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Variety is the Spice of Your Bird's Life


Drs. Foster & Smith Educational Staff
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A quality feed should be the foundation of your bird's nutritional program, but it should not be the only food provided. Variety in the diet of your bird is more important than most owners think. Feeding a blend of natural and prepared foods can promote total nutritional balance. Plus, it can be fun for you and your bird. Observing your bird to learn its dietary preferences not only gets you in better touch with your pet, but also enhances your bird's lifestyle.

Different species of birds have very different nutritional needs. Even within the same species, diet may differ depending upon the environment. Variety in food choices is a joy for any bird. And variety can come in many forms not only what you feed, but how you feed it.

Birds decide what to eat by sight, texture, and taste. Be creative when you prepare meals, in addition to offering food in its most natural state.

Offer vegetables - raw and fresh, steamed, boiled, sliced, grated, in omelets, with casseroles, or thawed. Freeze-dried vegetables are a convenient alternative. You might start with a mix to discover your bird's favorites, and then work their favorites into regular rotation.

Offer fruits - the variety of tastes and colors make fruit a favorite, whether fresh or dried.

For larger birds, feed corn on the cob rather than kernels of corn in a dish.

Sprinkle hulled seeds on the egg of French toast (the egg also contains a carotene which naturally brightens yellow plumage) and then cook as usual.

Add fruits or hulled seeds to pancakes before cooking. (Any fresh fruits and vegetables left uneaten should be discarded daily so spoiling is not a problem).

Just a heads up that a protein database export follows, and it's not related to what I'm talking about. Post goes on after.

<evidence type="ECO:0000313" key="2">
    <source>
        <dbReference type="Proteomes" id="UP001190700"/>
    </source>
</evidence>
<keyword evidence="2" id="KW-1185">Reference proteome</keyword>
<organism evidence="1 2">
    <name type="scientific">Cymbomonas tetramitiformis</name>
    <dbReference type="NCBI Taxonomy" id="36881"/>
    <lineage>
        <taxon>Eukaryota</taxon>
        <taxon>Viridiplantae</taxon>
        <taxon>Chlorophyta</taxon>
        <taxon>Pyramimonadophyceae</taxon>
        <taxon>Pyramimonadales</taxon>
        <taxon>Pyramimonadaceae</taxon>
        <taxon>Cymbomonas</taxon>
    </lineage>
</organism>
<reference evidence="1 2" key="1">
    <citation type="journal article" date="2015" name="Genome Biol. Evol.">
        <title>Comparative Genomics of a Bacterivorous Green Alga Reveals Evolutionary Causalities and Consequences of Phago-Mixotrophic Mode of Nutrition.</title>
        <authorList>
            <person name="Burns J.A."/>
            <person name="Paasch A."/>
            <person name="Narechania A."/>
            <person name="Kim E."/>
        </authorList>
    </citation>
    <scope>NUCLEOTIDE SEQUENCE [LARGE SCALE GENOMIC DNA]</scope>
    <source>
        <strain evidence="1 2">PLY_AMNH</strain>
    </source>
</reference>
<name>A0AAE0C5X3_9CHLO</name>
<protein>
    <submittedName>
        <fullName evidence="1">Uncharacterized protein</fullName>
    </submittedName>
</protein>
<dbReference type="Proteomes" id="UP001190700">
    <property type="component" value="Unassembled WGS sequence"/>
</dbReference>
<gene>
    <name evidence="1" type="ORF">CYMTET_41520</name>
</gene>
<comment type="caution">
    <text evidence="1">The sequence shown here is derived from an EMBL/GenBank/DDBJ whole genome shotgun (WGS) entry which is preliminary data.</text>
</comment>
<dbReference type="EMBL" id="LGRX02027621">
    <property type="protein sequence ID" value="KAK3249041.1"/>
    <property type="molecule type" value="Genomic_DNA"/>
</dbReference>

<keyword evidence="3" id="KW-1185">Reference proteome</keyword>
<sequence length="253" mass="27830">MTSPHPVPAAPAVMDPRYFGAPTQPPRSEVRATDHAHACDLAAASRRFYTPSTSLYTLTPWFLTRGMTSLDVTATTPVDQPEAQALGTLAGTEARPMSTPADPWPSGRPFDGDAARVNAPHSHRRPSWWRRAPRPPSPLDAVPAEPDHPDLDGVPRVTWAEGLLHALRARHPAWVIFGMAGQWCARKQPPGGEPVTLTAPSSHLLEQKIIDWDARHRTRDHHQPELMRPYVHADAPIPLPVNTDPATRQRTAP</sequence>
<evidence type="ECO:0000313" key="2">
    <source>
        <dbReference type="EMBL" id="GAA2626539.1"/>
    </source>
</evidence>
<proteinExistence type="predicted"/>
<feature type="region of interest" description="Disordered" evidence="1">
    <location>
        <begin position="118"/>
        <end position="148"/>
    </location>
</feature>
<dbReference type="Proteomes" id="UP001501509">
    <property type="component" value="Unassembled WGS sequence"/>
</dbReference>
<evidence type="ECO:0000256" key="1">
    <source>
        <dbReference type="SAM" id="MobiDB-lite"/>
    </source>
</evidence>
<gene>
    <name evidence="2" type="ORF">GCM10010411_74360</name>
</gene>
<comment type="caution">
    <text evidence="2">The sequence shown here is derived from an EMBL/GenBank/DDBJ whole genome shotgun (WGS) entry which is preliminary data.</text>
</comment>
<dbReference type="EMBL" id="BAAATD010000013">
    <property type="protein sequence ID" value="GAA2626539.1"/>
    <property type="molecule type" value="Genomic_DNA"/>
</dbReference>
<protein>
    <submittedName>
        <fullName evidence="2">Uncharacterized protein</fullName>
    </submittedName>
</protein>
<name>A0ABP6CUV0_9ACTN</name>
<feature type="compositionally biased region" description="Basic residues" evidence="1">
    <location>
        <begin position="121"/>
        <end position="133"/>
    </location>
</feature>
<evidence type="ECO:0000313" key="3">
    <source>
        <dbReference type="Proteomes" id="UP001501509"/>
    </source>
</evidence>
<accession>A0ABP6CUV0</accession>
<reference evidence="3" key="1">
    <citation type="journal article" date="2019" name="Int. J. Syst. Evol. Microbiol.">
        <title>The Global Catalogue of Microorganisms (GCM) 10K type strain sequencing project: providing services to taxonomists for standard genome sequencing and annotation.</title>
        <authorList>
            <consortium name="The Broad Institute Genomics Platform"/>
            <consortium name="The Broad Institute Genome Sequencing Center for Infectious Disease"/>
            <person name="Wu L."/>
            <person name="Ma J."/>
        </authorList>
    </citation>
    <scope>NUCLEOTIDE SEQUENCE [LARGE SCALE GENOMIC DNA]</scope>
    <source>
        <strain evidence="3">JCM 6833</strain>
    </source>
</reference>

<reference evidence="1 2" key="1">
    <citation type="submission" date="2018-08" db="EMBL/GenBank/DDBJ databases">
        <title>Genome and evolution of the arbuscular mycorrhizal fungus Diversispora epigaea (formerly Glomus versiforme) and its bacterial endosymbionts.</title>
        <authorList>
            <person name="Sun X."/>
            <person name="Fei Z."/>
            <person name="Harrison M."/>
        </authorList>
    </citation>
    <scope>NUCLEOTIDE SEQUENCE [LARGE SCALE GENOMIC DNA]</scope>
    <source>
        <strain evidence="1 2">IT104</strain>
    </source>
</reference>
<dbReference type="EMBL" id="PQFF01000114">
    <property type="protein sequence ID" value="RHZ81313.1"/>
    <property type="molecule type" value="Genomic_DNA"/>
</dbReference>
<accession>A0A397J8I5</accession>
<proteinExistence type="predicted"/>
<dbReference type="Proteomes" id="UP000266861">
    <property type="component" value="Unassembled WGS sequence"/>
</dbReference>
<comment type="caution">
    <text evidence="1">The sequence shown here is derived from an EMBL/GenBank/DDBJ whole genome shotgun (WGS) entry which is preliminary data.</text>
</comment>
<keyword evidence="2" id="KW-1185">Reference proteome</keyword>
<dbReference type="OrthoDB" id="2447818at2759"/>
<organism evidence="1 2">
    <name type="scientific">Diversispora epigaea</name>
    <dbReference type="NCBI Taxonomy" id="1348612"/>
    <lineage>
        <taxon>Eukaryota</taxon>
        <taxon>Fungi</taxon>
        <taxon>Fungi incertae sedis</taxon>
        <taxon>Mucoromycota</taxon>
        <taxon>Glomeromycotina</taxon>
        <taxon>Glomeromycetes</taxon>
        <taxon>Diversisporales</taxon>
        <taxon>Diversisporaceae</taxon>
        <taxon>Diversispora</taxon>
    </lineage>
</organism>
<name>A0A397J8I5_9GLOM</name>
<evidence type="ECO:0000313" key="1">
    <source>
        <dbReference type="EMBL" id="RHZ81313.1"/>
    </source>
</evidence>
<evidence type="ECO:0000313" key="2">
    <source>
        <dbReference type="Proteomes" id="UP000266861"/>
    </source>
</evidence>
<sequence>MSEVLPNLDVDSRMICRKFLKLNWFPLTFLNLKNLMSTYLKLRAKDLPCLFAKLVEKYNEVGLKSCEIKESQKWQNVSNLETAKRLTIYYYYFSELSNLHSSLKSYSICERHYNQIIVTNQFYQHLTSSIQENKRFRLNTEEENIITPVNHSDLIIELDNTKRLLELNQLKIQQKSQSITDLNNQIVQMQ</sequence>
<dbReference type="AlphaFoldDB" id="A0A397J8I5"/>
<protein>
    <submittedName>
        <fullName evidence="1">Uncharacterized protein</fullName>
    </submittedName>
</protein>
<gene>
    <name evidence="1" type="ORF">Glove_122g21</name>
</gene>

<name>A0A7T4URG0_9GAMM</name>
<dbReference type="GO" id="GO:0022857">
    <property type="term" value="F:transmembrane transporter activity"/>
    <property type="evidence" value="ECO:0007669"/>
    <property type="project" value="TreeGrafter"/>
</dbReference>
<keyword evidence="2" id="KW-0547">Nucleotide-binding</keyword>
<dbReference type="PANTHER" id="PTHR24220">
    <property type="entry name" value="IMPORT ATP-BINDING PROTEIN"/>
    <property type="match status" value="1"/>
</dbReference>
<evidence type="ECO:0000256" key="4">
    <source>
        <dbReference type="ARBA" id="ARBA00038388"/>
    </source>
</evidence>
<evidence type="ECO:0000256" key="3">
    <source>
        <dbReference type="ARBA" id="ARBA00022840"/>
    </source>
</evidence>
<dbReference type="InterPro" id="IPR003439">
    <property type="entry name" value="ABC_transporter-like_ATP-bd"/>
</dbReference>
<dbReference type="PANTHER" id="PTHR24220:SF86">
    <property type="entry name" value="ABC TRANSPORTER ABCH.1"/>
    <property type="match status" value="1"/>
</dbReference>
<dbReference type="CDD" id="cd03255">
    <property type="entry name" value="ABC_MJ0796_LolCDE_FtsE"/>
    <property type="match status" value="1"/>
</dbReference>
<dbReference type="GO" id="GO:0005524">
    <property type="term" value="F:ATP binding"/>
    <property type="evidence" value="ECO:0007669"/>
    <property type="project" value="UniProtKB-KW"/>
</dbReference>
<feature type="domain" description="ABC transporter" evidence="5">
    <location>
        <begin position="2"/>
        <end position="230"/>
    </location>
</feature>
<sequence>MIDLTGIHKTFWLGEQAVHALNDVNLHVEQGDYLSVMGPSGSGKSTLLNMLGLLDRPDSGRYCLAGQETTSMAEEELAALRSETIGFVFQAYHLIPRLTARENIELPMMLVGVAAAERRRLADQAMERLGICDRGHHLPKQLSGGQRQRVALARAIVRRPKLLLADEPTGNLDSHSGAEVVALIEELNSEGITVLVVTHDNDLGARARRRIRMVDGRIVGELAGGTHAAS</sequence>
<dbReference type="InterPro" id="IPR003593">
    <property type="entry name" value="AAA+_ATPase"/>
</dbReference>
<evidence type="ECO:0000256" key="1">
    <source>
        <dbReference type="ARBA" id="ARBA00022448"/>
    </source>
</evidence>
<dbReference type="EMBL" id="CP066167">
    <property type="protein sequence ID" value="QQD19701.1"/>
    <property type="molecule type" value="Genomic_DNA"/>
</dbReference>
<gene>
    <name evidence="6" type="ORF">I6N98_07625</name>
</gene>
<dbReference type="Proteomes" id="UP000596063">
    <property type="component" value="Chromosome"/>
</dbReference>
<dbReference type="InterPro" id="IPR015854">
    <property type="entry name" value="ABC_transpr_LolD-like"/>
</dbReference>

Nuts offer a wide range of tastes and are rich in vitamins and fatty acids.

Be creative in feeding also. This will help entertain the bird as well as make meals take time and energy.

  • Hang food from the cage top or sides.
  • Weave food into the bars of the cage.
  • Stuff food in the spaces of pine cones.
  • Offer nuts unshelled to larger birds so they have to work to get at the scrumptious meat.
  • Use graham crackers, dog biscuits, and healthy cereals as occasional treats.

Add insects to your bird's diet for yet another way to increase the variety. Check out our canned mealworms and crickets. Avoid catching bugs in the backyard to feed, as you do not know what pesticides or other chemicals they may have been exposed to. If you buy your insects from Drs. Foster & Smith, you can be assured of high quality, pesticide-free bugs.

A balanced diet is a necessity to allow the bird to live a full and healthy life and should include about 10% fruits, 30-50% vegetables, and 5% meat and dairy products such as eggs, cheese, yogurt, chicken, ground beef, or dog kibble. The remainder should be made up of pelleted food, seeds, nuts, and treats.

Malnutrition from an unbalanced diet is the main cause of disease and early death in pet birds and is entirely a human-caused disease. Fortunately, it is also treatable by changing the diet. As pet owners, we must be the ones to actively study avian nutrition and provide what our pet birds need to thrive. Mixing your own seed/fruit/nut mix or cooking is a great way to learn more about your bird, and that means you will have a closer bond and be able to spot trouble before it starts.

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